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Freud’s Psychoanalytic Theory Essay

1751 words - 7 pages

Sigmund Freud created strong theories in science and medicine that are still studied today. Freud was a neurologist who proposed many distinctive theories in psychiatry, all based upon the method of psychoanalysis. Some of his key concepts include the ego/superego/id, free association, trauma/fantasy, dream interpretation, and jokes and the unconscious. “Freud remained a determinist throughout his life, believing that all vital phenomena, including psychological phenomena like thoughts, feelings and phantasies, are rigidly determined by the principle of cause and effect” (Storr, 1989, p. 2). Through the discussion of those central concepts, Freud’s theory of psychoanalysis becomes clear as to how he construed human character.
Freud believed that human nature is basically deterministic, and largely dependent on the unconscious mind. Irrational forces and unconscious motivations drive the human mind to a unique conduct and performance. Freud believed the choices we make are determined by biological and instinctual drives. The purposes of instincts are for survival and aggression. In the field of psychiatry, Freud founded his type of psychoanalytic therapy on curing mental illnesses. The basis for Freud’s work on treating mental patients was on an illness called hysteria. One popular case that Freud began the majority of his work on was the Anna O. case. She suffered many symptoms from repressed ideas that were outwardly from no physical cause. Repression is a way of excluding unconscious desires, wishes, or unpleasant memories into the conscious mind by holding them in the unconscious mind. “According to Freud, repressed ideas often retained their power and were later expressed without the patient's awareness of them. Through psychoanalysis, many hysterical symptoms were relieved by helping the patient to become aware of and accept unconscious impulses and desires” (psychoanalysis, 2009). The reason behind the expression of hysteric symptoms in a mental patient, such as Anna O., is from the affect of an unpleasant memory that is not brought to the conscious mind. The conflict of repression is the explanation for physical symptoms seen in hysteria. Storr wrote, “In many instances, the physical symptom expressed the patient’s feelings in symbolic fashion. Thus, constriction in the throat might express an inability to swallow an insult; or a pain in the region of the heart might signify that the patient’s heart has been metaphorically broken or damaged” (1989, p. 13). This explains the multiple symptoms that Anna O. expressed in her case.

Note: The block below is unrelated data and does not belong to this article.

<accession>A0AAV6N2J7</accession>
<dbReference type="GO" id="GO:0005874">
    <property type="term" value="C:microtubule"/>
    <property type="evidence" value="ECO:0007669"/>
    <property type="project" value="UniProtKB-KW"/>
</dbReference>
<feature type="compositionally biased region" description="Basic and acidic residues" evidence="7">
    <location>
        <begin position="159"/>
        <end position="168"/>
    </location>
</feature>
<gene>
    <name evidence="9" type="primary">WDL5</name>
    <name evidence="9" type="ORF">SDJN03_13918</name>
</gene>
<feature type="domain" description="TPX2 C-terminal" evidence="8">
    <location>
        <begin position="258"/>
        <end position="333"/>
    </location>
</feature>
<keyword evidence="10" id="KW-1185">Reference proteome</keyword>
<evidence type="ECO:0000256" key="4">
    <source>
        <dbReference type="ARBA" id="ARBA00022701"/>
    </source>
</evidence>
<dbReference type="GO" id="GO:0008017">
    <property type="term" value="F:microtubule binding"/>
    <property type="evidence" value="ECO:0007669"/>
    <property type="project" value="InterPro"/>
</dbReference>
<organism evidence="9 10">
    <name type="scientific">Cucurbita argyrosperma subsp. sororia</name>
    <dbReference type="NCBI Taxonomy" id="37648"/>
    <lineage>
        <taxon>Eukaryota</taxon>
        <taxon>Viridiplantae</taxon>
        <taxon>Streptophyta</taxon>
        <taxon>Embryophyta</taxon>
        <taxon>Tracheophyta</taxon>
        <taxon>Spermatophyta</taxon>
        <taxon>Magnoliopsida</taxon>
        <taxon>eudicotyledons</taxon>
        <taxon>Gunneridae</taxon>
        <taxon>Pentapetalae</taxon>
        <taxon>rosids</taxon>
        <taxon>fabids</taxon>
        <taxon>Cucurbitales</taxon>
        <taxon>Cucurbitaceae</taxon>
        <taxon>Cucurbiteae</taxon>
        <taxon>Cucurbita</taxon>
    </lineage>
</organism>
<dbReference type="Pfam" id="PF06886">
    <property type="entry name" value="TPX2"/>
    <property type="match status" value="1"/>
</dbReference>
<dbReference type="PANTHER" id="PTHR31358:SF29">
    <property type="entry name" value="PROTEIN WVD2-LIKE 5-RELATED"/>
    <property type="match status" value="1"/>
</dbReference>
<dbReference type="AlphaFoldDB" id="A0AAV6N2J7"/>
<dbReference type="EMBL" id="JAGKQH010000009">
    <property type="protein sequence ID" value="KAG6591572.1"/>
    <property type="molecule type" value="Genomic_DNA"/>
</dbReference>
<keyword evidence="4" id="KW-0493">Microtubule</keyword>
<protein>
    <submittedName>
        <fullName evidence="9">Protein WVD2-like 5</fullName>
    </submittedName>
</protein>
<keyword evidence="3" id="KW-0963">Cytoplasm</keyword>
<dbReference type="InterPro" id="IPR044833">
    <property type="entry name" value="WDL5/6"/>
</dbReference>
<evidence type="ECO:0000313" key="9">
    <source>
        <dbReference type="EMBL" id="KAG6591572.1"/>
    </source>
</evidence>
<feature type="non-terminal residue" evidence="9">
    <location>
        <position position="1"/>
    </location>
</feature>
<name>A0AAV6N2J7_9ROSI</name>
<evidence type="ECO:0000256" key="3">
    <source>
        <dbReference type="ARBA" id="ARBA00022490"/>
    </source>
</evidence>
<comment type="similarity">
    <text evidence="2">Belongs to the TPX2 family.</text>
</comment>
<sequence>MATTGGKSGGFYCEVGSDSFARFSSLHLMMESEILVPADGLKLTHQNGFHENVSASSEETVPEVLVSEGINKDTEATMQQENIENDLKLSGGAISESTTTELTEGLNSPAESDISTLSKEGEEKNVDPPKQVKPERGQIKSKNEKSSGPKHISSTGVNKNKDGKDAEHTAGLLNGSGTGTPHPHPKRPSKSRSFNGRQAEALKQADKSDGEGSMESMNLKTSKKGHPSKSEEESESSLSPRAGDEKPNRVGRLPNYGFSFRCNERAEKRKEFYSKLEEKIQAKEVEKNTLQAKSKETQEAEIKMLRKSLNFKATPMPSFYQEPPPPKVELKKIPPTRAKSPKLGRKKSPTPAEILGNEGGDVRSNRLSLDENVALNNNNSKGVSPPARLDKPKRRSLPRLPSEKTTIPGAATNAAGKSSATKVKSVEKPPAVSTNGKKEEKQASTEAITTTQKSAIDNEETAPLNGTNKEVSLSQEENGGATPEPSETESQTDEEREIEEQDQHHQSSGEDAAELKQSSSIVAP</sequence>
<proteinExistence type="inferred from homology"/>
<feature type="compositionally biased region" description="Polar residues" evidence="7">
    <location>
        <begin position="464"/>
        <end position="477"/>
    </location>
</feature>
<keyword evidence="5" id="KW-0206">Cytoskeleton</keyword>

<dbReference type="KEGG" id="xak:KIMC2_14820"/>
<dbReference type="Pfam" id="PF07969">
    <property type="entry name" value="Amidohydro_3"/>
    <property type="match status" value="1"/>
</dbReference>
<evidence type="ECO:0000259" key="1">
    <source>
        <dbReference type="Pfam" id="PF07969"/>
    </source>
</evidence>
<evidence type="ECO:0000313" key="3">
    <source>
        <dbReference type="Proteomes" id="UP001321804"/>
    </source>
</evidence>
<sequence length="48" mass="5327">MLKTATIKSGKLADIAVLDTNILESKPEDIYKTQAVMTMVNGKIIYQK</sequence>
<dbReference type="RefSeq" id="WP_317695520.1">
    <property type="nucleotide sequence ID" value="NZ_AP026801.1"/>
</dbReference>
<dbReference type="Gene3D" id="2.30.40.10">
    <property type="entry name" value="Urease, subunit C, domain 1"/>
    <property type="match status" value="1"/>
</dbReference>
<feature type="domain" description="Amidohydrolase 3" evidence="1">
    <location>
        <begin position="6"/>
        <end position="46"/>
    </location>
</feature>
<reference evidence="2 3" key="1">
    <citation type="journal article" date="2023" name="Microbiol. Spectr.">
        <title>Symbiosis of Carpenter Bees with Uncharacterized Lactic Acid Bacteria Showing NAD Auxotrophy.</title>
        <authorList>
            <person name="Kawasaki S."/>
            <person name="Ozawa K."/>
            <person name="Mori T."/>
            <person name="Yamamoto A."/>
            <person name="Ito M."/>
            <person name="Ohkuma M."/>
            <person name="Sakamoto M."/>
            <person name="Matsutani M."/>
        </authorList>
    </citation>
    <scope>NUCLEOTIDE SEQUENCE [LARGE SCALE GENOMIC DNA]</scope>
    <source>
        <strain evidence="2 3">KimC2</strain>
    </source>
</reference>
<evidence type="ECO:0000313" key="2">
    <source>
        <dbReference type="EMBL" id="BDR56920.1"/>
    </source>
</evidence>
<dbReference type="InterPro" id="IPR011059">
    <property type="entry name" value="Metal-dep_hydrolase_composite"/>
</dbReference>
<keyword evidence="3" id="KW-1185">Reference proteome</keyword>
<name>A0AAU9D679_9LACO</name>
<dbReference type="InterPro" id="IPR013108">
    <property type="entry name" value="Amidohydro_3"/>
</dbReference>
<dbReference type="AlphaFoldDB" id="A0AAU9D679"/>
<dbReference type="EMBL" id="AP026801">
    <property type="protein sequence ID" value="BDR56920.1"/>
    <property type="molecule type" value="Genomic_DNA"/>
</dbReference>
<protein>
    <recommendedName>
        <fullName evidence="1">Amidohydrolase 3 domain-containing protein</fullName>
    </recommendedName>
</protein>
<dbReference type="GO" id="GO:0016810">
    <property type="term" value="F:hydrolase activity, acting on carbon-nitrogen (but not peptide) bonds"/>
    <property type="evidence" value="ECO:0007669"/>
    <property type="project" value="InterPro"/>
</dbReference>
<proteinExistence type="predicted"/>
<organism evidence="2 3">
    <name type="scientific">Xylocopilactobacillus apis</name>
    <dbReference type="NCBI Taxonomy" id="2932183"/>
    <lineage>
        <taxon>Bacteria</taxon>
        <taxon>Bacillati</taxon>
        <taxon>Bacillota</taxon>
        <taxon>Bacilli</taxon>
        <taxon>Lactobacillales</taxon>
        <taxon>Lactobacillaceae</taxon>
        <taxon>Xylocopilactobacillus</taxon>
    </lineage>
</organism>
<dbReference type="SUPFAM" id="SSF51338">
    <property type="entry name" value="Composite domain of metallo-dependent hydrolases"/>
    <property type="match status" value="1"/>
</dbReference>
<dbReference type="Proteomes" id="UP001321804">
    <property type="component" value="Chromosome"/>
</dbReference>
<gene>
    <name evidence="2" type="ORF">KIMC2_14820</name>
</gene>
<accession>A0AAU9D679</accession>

Freud continued his work on repression, memories, and past experiences of trauma to be the motive for all neurotic symptoms. Trauma in past experiences was not always the key determinant for hysteria cases, there needed to be another component for the cause. The combination of past trauma and present trauma awakened memories of the earlier trauma which constituted the true aggravation (Storr, 1989, p. 15)....

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